In a recent study, published in journal of the American Chemical Society, scientists have developed an innovative device that can alter the shape and size of a block of gel-like material on which bacterial or human cells were growing. According to researchers at the University of Texas at Austin who have created the new shrink ray, it could be promising for scientists to understand the ways to grow replacement tissues and organs for implants.
Co-inventor and Chemistry professor Jason B. Shear said that scientists would want dynamically re-shapeable materials in the future to understand how cells respond to the physical properties of their environment.
By controlling precisely which interior parts of the material shrink, the device could change shape and texture of the hydrogel surface; it enabled the researchers to develop particular 3D features including grooves, bumps, and rings. Over time, they could also change the shapes and location of surface features by mimicking vital nature of the environment in which cells typically grow, live, and locomote.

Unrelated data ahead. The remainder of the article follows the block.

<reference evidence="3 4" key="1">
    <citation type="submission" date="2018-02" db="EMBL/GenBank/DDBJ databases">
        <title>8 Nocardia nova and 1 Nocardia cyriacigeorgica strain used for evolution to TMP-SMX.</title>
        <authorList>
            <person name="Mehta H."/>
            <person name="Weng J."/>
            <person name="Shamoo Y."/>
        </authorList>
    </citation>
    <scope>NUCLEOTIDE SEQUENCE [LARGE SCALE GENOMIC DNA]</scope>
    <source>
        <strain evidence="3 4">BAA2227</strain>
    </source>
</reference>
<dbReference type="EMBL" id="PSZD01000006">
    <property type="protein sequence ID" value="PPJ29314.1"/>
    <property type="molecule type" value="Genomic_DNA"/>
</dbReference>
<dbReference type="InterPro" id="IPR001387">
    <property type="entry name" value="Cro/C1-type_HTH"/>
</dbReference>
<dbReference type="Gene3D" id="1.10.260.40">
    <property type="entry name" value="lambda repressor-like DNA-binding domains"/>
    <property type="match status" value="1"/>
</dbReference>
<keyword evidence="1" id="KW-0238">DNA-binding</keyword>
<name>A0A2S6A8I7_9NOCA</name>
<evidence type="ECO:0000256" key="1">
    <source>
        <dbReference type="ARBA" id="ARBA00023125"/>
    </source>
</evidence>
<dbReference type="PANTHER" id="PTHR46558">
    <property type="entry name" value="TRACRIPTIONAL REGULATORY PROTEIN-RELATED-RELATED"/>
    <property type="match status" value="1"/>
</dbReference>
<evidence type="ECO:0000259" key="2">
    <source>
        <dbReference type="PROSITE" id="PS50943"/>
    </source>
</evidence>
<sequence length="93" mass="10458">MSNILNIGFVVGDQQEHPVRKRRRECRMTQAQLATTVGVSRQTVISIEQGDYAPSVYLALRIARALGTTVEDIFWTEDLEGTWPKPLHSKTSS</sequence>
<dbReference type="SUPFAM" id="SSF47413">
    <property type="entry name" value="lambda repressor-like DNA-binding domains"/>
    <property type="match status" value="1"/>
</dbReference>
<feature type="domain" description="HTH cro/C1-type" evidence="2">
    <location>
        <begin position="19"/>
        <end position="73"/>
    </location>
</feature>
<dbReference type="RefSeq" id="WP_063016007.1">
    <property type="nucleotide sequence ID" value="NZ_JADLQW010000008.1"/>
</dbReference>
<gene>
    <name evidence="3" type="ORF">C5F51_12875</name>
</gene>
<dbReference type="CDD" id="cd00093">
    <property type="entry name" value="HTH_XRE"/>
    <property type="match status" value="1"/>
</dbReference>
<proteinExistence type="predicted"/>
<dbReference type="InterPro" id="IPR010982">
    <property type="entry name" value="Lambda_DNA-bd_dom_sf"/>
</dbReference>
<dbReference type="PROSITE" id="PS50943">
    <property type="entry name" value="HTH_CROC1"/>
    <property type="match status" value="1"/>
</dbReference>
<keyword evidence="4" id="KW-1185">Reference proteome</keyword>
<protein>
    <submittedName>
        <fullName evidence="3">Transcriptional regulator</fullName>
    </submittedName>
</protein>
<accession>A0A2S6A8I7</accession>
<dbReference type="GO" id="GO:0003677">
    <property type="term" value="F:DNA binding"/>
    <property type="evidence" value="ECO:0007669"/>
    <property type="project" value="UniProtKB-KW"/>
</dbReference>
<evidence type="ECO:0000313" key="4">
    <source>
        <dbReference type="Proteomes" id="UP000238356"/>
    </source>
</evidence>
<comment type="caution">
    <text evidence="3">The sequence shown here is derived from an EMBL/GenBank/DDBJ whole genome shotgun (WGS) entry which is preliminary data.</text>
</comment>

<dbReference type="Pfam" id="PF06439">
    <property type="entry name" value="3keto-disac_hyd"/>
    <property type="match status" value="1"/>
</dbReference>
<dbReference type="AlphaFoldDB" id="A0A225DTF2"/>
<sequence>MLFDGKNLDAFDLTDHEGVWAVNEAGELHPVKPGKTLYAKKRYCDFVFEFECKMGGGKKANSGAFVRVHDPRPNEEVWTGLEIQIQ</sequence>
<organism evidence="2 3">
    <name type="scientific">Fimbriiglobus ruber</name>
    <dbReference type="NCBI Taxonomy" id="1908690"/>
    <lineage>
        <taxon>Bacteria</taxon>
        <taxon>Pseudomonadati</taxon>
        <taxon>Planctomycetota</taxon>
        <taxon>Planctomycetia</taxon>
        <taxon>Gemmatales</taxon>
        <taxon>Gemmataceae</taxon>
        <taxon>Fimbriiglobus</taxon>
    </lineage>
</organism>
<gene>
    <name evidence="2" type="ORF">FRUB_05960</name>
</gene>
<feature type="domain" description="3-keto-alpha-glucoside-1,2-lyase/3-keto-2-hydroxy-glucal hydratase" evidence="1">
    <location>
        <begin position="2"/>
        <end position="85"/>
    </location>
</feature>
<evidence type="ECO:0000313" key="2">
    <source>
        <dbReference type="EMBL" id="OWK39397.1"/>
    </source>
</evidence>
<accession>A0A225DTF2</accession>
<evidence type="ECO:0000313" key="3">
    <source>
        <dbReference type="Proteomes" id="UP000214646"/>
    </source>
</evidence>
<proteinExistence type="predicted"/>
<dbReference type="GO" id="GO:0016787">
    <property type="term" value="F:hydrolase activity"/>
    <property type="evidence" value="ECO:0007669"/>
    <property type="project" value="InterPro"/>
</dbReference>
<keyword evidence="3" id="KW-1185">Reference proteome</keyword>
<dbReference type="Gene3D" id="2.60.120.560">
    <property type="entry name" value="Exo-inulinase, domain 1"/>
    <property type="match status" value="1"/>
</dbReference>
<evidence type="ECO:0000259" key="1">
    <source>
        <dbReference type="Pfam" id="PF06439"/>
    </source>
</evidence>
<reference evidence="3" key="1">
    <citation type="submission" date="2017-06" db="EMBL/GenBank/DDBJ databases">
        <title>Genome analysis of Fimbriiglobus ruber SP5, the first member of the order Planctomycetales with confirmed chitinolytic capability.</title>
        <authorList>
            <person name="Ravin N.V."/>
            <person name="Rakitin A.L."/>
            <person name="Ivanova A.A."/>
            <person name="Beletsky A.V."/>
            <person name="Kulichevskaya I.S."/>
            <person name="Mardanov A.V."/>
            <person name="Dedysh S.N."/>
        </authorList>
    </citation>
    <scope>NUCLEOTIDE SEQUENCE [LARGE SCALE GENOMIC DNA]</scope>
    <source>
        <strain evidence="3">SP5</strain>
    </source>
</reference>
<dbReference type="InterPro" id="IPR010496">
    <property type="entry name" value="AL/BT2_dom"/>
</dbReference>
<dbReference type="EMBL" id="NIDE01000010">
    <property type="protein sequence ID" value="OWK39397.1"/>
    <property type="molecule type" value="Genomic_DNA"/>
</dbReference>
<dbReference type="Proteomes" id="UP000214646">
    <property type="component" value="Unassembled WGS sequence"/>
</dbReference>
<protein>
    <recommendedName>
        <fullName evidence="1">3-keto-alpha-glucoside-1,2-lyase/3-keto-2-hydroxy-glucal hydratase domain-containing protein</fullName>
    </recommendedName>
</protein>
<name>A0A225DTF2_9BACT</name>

The near-infrared laser-based shrink ray can focus onto minute points inside the substrate which behaves and looks like a Jell-O pad, and on microscopic level, it is made of proteins jumbled and intertwined.
When the laser hits a point within the substrate, new chemical bonds appear to form between the proteins which draws them more tightly. As a result, surface of the substrate gets tugged on from below and alters the shape. The researchers, then, scanned the laser through a series of points within the substrate to create any desirable contour on the surface at any place linked to the targeted cells.
Although there have been methods to alter the surface to change the substrate under living cells, it would cause the cells to unstick from the surface or damage them. The new tool, however, enables the formation of any desirable 3D pattern while observing the living cells through a microscope.
According to the research team, the tool can further be used to explore fundamental scientific question regarding cellular growth and migration. It would lead to more procedures and materials that could promote wound healing and nerve regrowth. The new tool is also capable of assisting growth and implantation of replacement tissues like heart valves and skin.
Mr. Shear explained that it is important to understand the environment to get tissues to grow in a dish that will be effective once implanted, then better mimic that environment in which they typically advance in our own bodies.